Our devotional readings in the Synoptic Gospels have followed Christ from His last supper (Passover) with the disciples, through Judas’ betrayal and His arrest (Matthew 26:47-49; Mark 14:43-45; Luke 22:47-49). Each human author brought his own perspective, and yet all are in harmony as they recount the trials that followed Jesus’ arrest (Matthew 26:57-27:25; Mark 14:53-15; Luke 22:54-25).
John 18 – Jesus Betrayed, Arrested, and Tried
In his Gospel, the apostle John rendered an eyewitness account of Christ’s betrayal by Judas, and arrest (18:1-11). Jesus had warned Peter, he would deny Him three times before the crowing of a rooster announced the morning sunrise (13:36-38). Tragically, Peter fulfilled that prophecy (18:15-18, 25-27), and when he heard the cock crow, he went out and “wept bitterly” (Matthew 26:75; Luke 22:62).
Altogether, Jesus faced six trails before He was condemned to be crucified. The initial trials occurred while it was yet dark, with Annas, the former high priest presiding over the first (18:12-14). John did not record the second trial before the high priest Caiaphas, nor the trial before the Sanhedrin (though all were agreed Jesus must die). John picked up the narrative of Jesus’ trials with Jesus being led “from Caiaphas unto the hall of judgment” (18:28).
Because it was the Passover, the religious leaders refused to enter Pilate’s Hall, lest they be ceremonially defiled (of course, those same hypocrites were plotting to stain their hands with Christ’s blood, 18:28). Pilate committed several legal maneuvers in an attempt to put a distance between himself, and the Jews’ demands that Jesus, an innocent man be put to death. He heard the accusations, nevertheless, judged Jesus had committed no crime that demanded His death (18:29-40).
When Pilate agreed to free a prisoner in honor of the Passover, he asked, “will ye therefore that I release unto you the King of the Jews?” (18:39) Instead of Christ, the people were stirred by the chief priests to say, “Not this man [Christ], but Barabbas” (18:40). John wrote, “Now Barabbas was a robber” (18:40). So, Barabbas, an insurrectionist, murderer and robber, was set free as the Jews demanded.
John 19 – Jesus Scourged, Scorned, and Crucified
Hoping to appease the murderous Jews, Pilate ordered Jesus be scourged by his solders, who then “platted a crown of thorns, and put it on his head” (19:1-2). “They put on him a purple robe, and said, Hail, King of the Jews! and they smote him with their hands” (19:2b-3). Pilate declared to the mob, “I find no fault in him” (19:4), and then brought “Jesus forth, wearing the crown of thorns, and the purple robe. And Pilate saith unto them, Behold the man!” (19:5)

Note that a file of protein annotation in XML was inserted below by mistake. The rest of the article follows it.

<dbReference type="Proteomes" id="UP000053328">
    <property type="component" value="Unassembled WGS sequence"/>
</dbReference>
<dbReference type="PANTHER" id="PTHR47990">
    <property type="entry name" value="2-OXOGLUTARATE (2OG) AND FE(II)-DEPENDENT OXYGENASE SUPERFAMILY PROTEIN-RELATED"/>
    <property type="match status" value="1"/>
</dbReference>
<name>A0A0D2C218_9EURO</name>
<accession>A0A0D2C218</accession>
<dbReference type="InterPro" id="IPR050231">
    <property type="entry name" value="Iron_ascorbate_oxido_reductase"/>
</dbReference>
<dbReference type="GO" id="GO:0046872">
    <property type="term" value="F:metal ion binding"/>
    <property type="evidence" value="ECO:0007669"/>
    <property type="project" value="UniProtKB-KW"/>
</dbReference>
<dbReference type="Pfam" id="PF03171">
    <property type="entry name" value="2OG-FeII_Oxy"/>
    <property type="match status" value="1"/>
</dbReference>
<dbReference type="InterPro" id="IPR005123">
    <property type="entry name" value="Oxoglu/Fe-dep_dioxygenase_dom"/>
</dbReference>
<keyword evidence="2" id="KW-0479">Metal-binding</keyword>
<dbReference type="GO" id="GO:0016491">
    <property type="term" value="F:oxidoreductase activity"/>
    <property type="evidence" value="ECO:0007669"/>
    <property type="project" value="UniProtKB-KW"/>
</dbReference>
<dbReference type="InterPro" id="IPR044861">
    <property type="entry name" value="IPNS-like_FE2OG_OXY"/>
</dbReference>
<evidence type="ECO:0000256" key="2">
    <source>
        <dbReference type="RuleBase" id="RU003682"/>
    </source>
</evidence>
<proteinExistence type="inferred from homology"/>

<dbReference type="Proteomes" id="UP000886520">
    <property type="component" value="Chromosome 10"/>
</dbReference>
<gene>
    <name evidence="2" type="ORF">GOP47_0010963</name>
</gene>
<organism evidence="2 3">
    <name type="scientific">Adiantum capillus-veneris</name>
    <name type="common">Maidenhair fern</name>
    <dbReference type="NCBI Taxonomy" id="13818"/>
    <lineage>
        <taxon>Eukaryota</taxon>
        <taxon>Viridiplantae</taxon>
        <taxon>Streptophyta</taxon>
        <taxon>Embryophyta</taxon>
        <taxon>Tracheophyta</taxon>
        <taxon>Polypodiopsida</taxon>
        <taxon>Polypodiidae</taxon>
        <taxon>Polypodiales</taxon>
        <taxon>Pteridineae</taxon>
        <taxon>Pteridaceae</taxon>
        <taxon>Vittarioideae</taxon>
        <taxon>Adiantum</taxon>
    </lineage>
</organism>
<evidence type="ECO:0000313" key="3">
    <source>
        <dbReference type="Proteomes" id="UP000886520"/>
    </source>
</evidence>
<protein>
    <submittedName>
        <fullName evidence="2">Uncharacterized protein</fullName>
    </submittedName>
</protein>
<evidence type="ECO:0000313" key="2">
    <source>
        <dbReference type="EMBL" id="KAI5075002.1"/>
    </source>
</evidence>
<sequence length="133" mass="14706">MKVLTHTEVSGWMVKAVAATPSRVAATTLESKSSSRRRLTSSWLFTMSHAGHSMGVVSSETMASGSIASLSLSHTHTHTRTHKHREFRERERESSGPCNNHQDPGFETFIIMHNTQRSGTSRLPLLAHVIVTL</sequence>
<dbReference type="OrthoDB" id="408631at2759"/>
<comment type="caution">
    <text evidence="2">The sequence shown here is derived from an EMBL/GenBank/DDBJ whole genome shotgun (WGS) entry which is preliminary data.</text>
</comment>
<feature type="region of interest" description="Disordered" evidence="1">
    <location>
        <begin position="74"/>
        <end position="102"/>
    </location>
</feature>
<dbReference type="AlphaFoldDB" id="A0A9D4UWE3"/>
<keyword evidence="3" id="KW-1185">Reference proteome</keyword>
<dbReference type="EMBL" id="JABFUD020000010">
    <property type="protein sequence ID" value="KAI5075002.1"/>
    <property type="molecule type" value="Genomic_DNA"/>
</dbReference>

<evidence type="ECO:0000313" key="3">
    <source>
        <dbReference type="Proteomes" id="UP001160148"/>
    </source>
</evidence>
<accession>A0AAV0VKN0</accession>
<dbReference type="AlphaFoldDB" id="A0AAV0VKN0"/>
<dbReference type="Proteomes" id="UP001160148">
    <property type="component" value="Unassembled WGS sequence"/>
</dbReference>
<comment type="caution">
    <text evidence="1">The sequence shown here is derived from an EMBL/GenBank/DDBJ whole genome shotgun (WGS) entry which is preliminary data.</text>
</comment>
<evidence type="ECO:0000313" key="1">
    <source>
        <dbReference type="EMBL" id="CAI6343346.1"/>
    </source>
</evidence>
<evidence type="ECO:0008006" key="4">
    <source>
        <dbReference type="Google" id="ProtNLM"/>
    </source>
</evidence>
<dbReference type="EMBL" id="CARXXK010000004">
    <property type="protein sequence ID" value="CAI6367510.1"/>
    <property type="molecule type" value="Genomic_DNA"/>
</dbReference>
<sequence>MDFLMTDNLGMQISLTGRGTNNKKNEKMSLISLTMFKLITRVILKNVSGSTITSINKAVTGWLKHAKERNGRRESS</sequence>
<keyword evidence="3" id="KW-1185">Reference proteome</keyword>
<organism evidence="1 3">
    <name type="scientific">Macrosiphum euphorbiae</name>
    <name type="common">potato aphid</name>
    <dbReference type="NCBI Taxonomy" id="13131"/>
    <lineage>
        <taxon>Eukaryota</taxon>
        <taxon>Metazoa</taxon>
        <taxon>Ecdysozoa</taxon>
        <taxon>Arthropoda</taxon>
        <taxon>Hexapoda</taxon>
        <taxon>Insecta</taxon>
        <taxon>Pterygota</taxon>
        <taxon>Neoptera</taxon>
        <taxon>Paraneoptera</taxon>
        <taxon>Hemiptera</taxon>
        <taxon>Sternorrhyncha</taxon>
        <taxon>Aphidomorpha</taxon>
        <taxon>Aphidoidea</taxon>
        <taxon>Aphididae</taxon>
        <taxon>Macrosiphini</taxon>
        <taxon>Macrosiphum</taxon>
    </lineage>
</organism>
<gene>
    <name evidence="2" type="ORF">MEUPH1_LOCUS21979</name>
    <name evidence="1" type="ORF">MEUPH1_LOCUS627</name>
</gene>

The sight of Jesus beaten, and bloodied did not dissuade the crowd’s thirst for innocent blood. The chief priests and Sanhedrin officers cried out the more, “Crucify him, crucify him” (19:6). Hoping to devoid himself of responsibility for crucifying Jesus, “Pilate saith unto them, Take ye him, and crucify him: for I find no fault in him” (19:6). Hypocritically, the Jews asserted, “We have a law, and by our law he ought to die, because he made himself the Son of God” (19:7).
Pilate was troubled when he heard Jesus had “made Himself the Son of God” (19:7). He questioned Jesus, saying, “Whence art thou?” (19:12) Implying, who are you? From where have you come?
When Jesus did not answer, Pilate was offended, and declared, “knowest thou not that I have power to crucify thee, and have power to release thee?” (19:10) Then, Jesus rebuked Pilate, and asserted the sovereignty of God, and said to him, “Thou couldest have no power [no right; no authority] at all against me, except it were given thee from above: therefore he that delivered me unto thee hath the greater sin” (19:11).
Closing thoughts (19:14-42) – Convinced Jesus was innocent, Pilate exhausted every means to release Jesus, until he succumbed to the pressure of the mob. When he declared to the people, “Behold your King!” (19:14), they answered, “Away with him, away with him, crucify him” (19:15).
The scene at the Cross, and its fulfillment of Isaiah’s prophecy (Isaiah 53) will be addressed at another time. For now, I close with a simple observation: Christ died on the cross that was intended to be Barabbas’ place of execution. Pilate, representing civil authority and the power to give or take life, judged Jesus was innocent, and by right should have been set free. Tragically, the Roman procurator made the fateful decision to not only crucify an innocent man, but sealed the fate of his own soul.
By dying on a cross reserved for a murderer, Jesus completed the portrait of a sinless, substitutionary sacrifice. He was innocent, and yet, He died not only in the place of Barabbas, but because “the wages of sin is death” (Romans 6:23), He died for the sins of the world (John 1:29).
Is He your Savior? (Romans 10:13)
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Copyright © 2022 – Travis D. Smith
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